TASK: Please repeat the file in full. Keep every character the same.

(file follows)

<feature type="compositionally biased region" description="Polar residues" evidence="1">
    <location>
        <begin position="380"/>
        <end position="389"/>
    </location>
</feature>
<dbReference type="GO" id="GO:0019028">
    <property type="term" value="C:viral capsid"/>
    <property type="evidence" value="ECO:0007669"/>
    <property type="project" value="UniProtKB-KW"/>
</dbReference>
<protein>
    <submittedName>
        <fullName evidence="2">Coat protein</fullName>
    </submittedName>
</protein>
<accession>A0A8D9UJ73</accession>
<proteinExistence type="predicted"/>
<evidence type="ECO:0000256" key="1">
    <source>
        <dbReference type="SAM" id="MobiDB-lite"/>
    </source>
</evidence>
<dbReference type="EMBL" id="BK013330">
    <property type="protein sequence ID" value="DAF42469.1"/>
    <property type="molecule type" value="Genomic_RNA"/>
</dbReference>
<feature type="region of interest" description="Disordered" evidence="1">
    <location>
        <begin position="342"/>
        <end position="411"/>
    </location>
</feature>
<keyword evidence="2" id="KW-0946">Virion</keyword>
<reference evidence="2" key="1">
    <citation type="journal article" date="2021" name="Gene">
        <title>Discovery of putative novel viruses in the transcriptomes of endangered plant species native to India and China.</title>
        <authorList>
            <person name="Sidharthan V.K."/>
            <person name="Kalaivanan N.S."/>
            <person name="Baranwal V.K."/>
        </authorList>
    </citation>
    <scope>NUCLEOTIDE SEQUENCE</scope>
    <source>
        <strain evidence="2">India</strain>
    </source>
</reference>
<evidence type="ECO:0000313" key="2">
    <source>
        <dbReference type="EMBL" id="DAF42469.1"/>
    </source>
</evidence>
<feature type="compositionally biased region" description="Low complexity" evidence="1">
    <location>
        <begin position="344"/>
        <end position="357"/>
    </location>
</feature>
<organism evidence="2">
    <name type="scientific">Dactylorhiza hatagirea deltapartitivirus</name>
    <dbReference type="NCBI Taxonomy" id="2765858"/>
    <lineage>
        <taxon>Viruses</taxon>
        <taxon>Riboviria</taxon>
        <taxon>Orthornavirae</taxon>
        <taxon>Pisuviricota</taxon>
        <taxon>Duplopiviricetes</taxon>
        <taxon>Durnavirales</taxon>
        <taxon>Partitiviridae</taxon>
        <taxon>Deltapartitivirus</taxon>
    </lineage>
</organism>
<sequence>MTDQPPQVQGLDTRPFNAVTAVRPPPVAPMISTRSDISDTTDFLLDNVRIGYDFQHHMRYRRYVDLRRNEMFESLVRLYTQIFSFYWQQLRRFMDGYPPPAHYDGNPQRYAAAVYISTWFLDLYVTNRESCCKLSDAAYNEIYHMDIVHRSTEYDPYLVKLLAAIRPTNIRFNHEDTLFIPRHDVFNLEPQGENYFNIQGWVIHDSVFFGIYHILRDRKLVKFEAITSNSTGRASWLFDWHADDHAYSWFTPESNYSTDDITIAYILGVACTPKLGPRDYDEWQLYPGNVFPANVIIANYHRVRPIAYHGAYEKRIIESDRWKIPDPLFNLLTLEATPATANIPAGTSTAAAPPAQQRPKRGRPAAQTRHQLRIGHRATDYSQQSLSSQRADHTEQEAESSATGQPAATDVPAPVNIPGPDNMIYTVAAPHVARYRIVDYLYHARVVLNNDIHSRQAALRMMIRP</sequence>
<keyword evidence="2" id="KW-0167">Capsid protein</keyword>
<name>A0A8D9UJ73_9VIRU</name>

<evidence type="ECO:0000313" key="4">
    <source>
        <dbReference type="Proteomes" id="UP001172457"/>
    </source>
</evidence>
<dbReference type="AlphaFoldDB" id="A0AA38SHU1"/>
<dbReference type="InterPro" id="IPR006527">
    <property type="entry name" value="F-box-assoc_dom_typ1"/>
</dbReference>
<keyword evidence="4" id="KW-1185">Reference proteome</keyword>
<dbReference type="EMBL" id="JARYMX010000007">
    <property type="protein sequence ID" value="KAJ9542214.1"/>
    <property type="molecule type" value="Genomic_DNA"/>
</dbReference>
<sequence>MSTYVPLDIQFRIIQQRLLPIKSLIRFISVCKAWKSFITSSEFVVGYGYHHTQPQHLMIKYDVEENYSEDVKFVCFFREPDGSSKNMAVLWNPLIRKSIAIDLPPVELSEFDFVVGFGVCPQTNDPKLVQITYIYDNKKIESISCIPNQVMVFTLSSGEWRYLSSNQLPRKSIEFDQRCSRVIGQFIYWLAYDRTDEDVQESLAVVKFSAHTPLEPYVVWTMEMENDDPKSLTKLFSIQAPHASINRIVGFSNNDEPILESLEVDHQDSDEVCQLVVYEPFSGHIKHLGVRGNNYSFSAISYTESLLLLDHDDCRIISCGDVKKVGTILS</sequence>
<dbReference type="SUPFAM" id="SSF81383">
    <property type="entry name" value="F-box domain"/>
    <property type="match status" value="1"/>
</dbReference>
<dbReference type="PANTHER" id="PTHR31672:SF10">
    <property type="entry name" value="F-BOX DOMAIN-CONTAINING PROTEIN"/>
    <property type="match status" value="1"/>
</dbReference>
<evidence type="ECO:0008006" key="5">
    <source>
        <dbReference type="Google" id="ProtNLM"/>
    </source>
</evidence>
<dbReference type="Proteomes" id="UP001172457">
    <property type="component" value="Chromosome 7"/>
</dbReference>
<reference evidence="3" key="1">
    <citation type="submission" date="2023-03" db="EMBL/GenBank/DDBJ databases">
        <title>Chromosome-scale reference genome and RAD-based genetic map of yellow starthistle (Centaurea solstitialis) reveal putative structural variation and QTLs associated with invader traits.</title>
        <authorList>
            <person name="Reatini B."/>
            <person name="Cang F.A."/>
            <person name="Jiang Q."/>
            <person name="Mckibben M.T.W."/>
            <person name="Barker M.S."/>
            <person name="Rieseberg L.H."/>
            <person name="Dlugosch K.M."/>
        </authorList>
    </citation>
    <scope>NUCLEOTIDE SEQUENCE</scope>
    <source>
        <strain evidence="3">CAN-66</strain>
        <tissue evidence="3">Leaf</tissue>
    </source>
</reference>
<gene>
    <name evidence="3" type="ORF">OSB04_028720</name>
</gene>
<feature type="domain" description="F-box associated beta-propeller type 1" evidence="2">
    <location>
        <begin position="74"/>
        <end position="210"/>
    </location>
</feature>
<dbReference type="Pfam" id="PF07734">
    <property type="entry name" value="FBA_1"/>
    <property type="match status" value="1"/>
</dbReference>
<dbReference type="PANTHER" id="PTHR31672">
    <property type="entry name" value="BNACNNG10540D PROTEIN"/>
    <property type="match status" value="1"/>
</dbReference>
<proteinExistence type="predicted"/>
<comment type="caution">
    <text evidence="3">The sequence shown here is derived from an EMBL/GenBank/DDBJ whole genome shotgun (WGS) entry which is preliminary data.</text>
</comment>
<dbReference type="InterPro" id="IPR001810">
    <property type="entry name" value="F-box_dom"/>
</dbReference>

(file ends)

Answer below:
<feature type="compositionally biased region" description="Polar residues" evidence="1">
    <location>
        <begin position="380"/>
        <end position="389"/>
    </location>
</feature>
<dbReference type="GO" id="GO:0019028">
    <property type="term" value="C:viral capsid"/>
    <property type="evidence" value="ECO:0007669"/>
    <property type="project" value="UniProtKB-KW"/>
</dbReference>
<protein>
    <submittedName>
        <fullName evidence="2">Coat protein</fullName>
    </submittedName>
</protein>
<accession>A0A8D9UJ73</accession>
<proteinExistence type="predicted"/>
<evidence type="ECO:0000256" key="1">
    <source>
        <dbReference type="SAM" id="MobiDB-lite"/>
    </source>
</evidence>
<dbReference type="EMBL" id="BK013330">
    <property type="protein sequence ID" value="DAF42469.1"/>
    <property type="molecule type" value="Genomic_RNA"/>
</dbReference>
<feature type="region of interest" description="Disordered" evidence="1">
    <location>
        <begin position="342"/>
        <end position="411"/>
    </location>
</feature>
<keyword evidence="2" id="KW-0946">Virion</keyword>
<reference evidence="2" key="1">
    <citation type="journal article" date="2021" name="Gene">
        <title>Discovery of putative novel viruses in the transcriptomes of endangered plant species native to India and China.</title>
        <authorList>
            <person name="Sidharthan V.K."/>
            <person name="Kalaivanan N.S."/>
            <person name="Baranwal V.K."/>
        </authorList>
    </citation>
    <scope>NUCLEOTIDE SEQUENCE</scope>
    <source>
        <strain evidence="2">India</strain>
    </source>
</reference>
<evidence type="ECO:0000313" key="2">
    <source>
        <dbReference type="EMBL" id="DAF42469.1"/>
    </source>
</evidence>
<feature type="compositionally biased region" description="Low complexity" evidence="1">
    <location>
        <begin position="344"/>
        <end position="357"/>
    </location>
</feature>
<organism evidence="2">
    <name type="scientific">Dactylorhiza hatagirea deltapartitivirus</name>
    <dbReference type="NCBI Taxonomy" id="2765858"/>
    <lineage>
        <taxon>Viruses</taxon>
        <taxon>Riboviria</taxon>
        <taxon>Orthornavirae</taxon>
        <taxon>Pisuviricota</taxon>
        <taxon>Duplopiviricetes</taxon>
        <taxon>Durnavirales</taxon>
        <taxon>Partitiviridae</taxon>
        <taxon>Deltapartitivirus</taxon>
    </lineage>
</organism>
<sequence>MTDQPPQVQGLDTRPFNAVTAVRPPPVAPMISTRSDISDTTDFLLDNVRIGYDFQHHMRYRRYVDLRRNEMFESLVRLYTQIFSFYWQQLRRFMDGYPPPAHYDGNPQRYAAAVYISTWFLDLYVTNRESCCKLSDAAYNEIYHMDIVHRSTEYDPYLVKLLAAIRPTNIRFNHEDTLFIPRHDVFNLEPQGENYFNIQGWVIHDSVFFGIYHILRDRKLVKFEAITSNSTGRASWLFDWHADDHAYSWFTPESNYSTDDITIAYILGVACTPKLGPRDYDEWQLYPGNVFPANVIIANYHRVRPIAYHGAYEKRIIESDRWKIPDPLFNLLTLEATPATANIPAGTSTAAAPPAQQRPKRGRPAAQTRHQLRIGHRATDYSQQSLSSQRADHTEQEAESSATGQPAATDVPAPVNIPGPDNMIYTVAAPHVARYRIVDYLYHARVVLNNDIHSRQAALRMMIRP</sequence>
<keyword evidence="2" id="KW-0167">Capsid protein</keyword>
<name>A0A8D9UJ73_9VIRU</name>

<evidence type="ECO:0000313" key="4">
    <source>
        <dbReference type="Proteomes" id="UP001172457"/>
    </source>
</evidence>
<dbReference type="AlphaFoldDB" id="A0AA38SHU1"/>
<dbReference type="InterPro" id="IPR006527">
    <property type="entry name" value="F-box-assoc_dom_typ1"/>
</dbReference>
<keyword evidence="4" id="KW-1185">Reference proteome</keyword>
<dbReference type="EMBL" id="JARYMX010000007">
    <property type="protein sequence ID" value="KAJ9542214.1"/>
    <property type="molecule type" value="Genomic_DNA"/>
</dbReference>
<sequence>MSTYVPLDIQFRIIQQRLLPIKSLIRFISVCKAWKSFITSSEFVVGYGYHHTQPQHLMIKYDVEENYSEDVKFVCFFREPDGSSKNMAVLWNPLIRKSIAIDLPPVELSEFDFVVGFGVCPQTNDPKLVQITYIYDNKKIESISCIPNQVMVFTLSSGEWRYLSSNQLPRKSIEFDQRCSRVIGQFIYWLAYDRTDEDVQESLAVVKFSAHTPLEPYVVWTMEMENDDPKSLTKLFSIQAPHASINRIVGFSNNDEPILESLEVDHQDSDEVCQLVVYEPFSGHIKHLGVRGNNYSFSAISYTESLLLLDHDDCRIISCGDVKKVGTILS</sequence>
<dbReference type="SUPFAM" id="SSF81383">
    <property type="entry name" value="F-box domain"/>
    <property type="match status" value="1"/>
</dbReference>
<dbReference type="PANTHER" id="PTHR31672:SF10">
    <property type="entry name" value="F-BOX DOMAIN-CONTAINING PROTEIN"/>
    <property type="match status" value="1"/>
</dbReference>
<evidence type="ECO:0008006" key="5">
    <source>
        <dbReference type="Google" id="ProtNLM"/>
    </source>
</evidence>
<dbReference type="Proteomes" id="UP001172457">
    <property type="component" value="Chromosome 7"/>
</dbReference>
<reference evidence="3" key="1">
    <citation type="submission" date="2023-03" db="EMBL/GenBank/DDBJ databases">
        <title>Chromosome-scale reference genome and RAD-based genetic map of yellow starthistle (Centaurea solstitialis) reveal putative structural variation and QTLs associated with invader traits.</title>
        <authorList>
            <person name="Reatini B."/>
            <person name="Cang F.A."/>
            <person name="Jiang Q."/>
            <person name="Mckibben M.T.W."/>
            <person name="Barker M.S."/>
            <person name="Rieseberg L.H."/>
            <person name="Dlugosch K.M."/>
        </authorList>
    </citation>
    <scope>NUCLEOTIDE SEQUENCE</scope>
    <source>
        <strain evidence="3">CAN-66</strain>
        <tissue evidence="3">Leaf</tissue>
    </source>
</reference>
<gene>
    <name evidence="3" type="ORF">OSB04_028720</name>
</gene>
<feature type="domain" description="F-box associated beta-propeller type 1" evidence="2">
    <location>
        <begin position="74"/>
        <end position="210"/>
    </location>
</feature>
<dbReference type="Pfam" id="PF07734">
    <property type="entry name" value="FBA_1"/>
    <property type="match status" value="1"/>
</dbReference>
<dbReference type="PANTHER" id="PTHR31672">
    <property type="entry name" value="BNACNNG10540D PROTEIN"/>
    <property type="match status" value="1"/>
</dbReference>
<proteinExistence type="predicted"/>
<comment type="caution">
    <text evidence="3">The sequence shown here is derived from an EMBL/GenBank/DDBJ whole genome shotgun (WGS) entry which is preliminary data.</text>
</comment>
<dbReference type="InterPro" id="IPR001810">
    <property type="entry name" value="F-box_dom"/>
</dbReference>